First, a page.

JEFFERSON CITY, Mo. – While joining the #MoLeg Podcast crew this week, Representative Travis Fitzwater shared his thoughts on the extraordinary session, while also detailing the important and influential part technology plays in helping create legislation.
Throughout the conversation, Fitzwater talked of the need for deregulation and the removal government interference in regards to improving the economy. This relates to his work as a younger conservative who is more in touch with the wants and needs of those of his generation and the public at large.
Referring back to his work in promoting transportation services such as Uber and Lyft within Missouri legislation, Fitzwater acknowledged that for economic success to thrive, government regulations hindering services to the consumer need to recede.
“In my mind, there’s real opportunity for us to be an innovative state,” Fitzwater said. “But when you have the amount of influence in the Capitol where there are lobbyists on every side of every issue, it’s a lot easier to scare people and to kill a bill than it is to talk about the good and bad points of a bill and let it move forward.”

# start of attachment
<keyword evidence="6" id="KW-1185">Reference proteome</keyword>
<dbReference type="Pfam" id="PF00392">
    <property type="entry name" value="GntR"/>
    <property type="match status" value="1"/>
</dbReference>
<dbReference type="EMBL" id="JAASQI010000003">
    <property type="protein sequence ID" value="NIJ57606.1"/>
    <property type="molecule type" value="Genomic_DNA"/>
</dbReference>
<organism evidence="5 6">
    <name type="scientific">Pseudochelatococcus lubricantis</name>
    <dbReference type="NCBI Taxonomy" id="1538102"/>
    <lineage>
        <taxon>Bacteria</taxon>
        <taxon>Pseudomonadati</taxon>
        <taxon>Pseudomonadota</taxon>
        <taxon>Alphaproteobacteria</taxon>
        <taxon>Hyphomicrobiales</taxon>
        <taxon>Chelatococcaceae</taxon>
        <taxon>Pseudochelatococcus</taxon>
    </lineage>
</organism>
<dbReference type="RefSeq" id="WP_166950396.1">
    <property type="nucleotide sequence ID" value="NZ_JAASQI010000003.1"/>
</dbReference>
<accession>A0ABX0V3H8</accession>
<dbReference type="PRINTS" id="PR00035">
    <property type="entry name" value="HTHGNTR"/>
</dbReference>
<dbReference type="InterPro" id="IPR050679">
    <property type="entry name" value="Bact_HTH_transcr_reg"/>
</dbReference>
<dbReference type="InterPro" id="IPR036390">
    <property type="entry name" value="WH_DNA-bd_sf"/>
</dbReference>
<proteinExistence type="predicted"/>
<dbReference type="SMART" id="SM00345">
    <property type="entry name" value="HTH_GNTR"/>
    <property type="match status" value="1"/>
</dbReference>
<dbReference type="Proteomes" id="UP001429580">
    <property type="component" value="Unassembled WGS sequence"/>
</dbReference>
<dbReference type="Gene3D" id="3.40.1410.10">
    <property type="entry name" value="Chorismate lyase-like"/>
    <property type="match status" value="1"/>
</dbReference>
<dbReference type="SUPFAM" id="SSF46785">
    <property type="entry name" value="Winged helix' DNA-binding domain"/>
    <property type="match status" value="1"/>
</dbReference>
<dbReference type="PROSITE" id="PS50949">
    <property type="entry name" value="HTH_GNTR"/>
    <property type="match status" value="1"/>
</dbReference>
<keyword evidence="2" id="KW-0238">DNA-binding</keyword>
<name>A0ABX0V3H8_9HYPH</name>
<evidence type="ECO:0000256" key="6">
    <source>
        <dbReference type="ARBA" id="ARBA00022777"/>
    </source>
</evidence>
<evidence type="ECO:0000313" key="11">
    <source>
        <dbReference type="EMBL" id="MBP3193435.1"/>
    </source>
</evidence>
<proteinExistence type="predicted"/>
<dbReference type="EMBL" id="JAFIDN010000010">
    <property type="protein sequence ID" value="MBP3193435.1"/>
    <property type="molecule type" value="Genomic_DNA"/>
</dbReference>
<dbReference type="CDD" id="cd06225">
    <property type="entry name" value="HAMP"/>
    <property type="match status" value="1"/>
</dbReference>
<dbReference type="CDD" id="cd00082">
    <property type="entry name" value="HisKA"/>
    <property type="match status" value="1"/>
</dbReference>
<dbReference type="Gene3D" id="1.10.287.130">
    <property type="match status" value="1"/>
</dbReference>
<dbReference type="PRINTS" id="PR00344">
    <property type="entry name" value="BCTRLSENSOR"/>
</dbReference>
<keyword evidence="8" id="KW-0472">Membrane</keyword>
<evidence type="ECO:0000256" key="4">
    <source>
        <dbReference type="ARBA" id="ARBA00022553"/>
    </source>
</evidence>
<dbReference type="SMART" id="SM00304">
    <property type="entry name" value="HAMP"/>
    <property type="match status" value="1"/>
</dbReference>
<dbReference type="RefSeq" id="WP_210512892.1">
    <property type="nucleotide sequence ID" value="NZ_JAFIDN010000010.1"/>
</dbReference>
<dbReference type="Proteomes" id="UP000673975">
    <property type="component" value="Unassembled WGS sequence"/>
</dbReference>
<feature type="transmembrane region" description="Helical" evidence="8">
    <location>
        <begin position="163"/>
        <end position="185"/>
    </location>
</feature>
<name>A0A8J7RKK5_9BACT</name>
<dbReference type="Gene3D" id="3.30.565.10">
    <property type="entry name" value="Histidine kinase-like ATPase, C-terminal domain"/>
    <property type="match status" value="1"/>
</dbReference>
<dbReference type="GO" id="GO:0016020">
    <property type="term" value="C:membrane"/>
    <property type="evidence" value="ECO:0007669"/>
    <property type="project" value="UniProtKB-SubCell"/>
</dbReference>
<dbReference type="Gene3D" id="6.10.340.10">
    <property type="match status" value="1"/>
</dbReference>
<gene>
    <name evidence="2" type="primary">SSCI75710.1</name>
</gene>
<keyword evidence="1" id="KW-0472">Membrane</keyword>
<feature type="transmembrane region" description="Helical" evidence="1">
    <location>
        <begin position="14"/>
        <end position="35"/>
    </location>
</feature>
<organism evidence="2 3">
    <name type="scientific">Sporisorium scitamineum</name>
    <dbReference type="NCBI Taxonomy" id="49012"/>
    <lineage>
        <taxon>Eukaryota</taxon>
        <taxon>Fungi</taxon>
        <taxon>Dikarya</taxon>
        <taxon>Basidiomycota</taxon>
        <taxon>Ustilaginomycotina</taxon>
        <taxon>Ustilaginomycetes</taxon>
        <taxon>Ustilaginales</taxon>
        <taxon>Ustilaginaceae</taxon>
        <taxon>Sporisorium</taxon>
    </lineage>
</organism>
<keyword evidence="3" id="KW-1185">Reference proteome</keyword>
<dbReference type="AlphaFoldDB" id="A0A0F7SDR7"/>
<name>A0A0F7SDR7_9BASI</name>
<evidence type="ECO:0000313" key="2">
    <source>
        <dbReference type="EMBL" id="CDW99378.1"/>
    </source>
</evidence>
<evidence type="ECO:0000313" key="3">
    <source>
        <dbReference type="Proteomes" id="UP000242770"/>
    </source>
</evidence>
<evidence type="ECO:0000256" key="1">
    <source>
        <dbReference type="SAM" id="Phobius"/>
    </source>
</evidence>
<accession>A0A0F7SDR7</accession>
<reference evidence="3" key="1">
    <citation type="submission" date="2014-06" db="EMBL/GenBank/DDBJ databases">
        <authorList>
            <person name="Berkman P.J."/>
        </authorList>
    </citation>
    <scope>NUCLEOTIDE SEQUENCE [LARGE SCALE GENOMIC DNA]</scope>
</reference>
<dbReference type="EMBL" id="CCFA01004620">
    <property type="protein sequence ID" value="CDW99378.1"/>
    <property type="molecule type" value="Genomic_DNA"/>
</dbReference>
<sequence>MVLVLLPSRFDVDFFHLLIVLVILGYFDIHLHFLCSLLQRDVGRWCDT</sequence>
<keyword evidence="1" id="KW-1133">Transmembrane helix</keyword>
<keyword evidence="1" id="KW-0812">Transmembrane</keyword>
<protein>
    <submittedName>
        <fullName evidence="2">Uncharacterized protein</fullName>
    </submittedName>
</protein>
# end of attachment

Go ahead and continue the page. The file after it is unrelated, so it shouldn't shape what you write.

Fitzwater continued by stating that it’s a lot easier to stop things like the idea of making an environment where new technology could be potentially be tested. Using the example of self-driving cars, he made the point that certain technology such as that could thrive in the state or at least be researched if the legislature would open up to a point to where companies would be allowed to exercise that kind of freedom.
“We have this huge highway system and as long as we can prove safety there’s an opportunity that maybe there ought to be self-driving trucks going across 70. There are all kinds of different ideas and you do this in small pilot projects, you don’t just say let’s open up 70 but you say, ‘Hey, there’s a 20-mile-stretch on I-44 that isn’t trafficked a ton, let’s maybe open that up to some opportunities for companies to come test their technology.”
Those are not the only potential sources of new technology that could influence politics in the future. There are changes in how the state could gain energy with new advancements in solar and nuclear power.
But companies developing new technologies and the legislators working to promote them need to be aware of industry disruptors. And because there are so many new technology companies there is not a statutory framework for their existence.
With such a large conservative majority in the Missouri legislature, it will be interesting to see how they will react to such innovations in the coming future.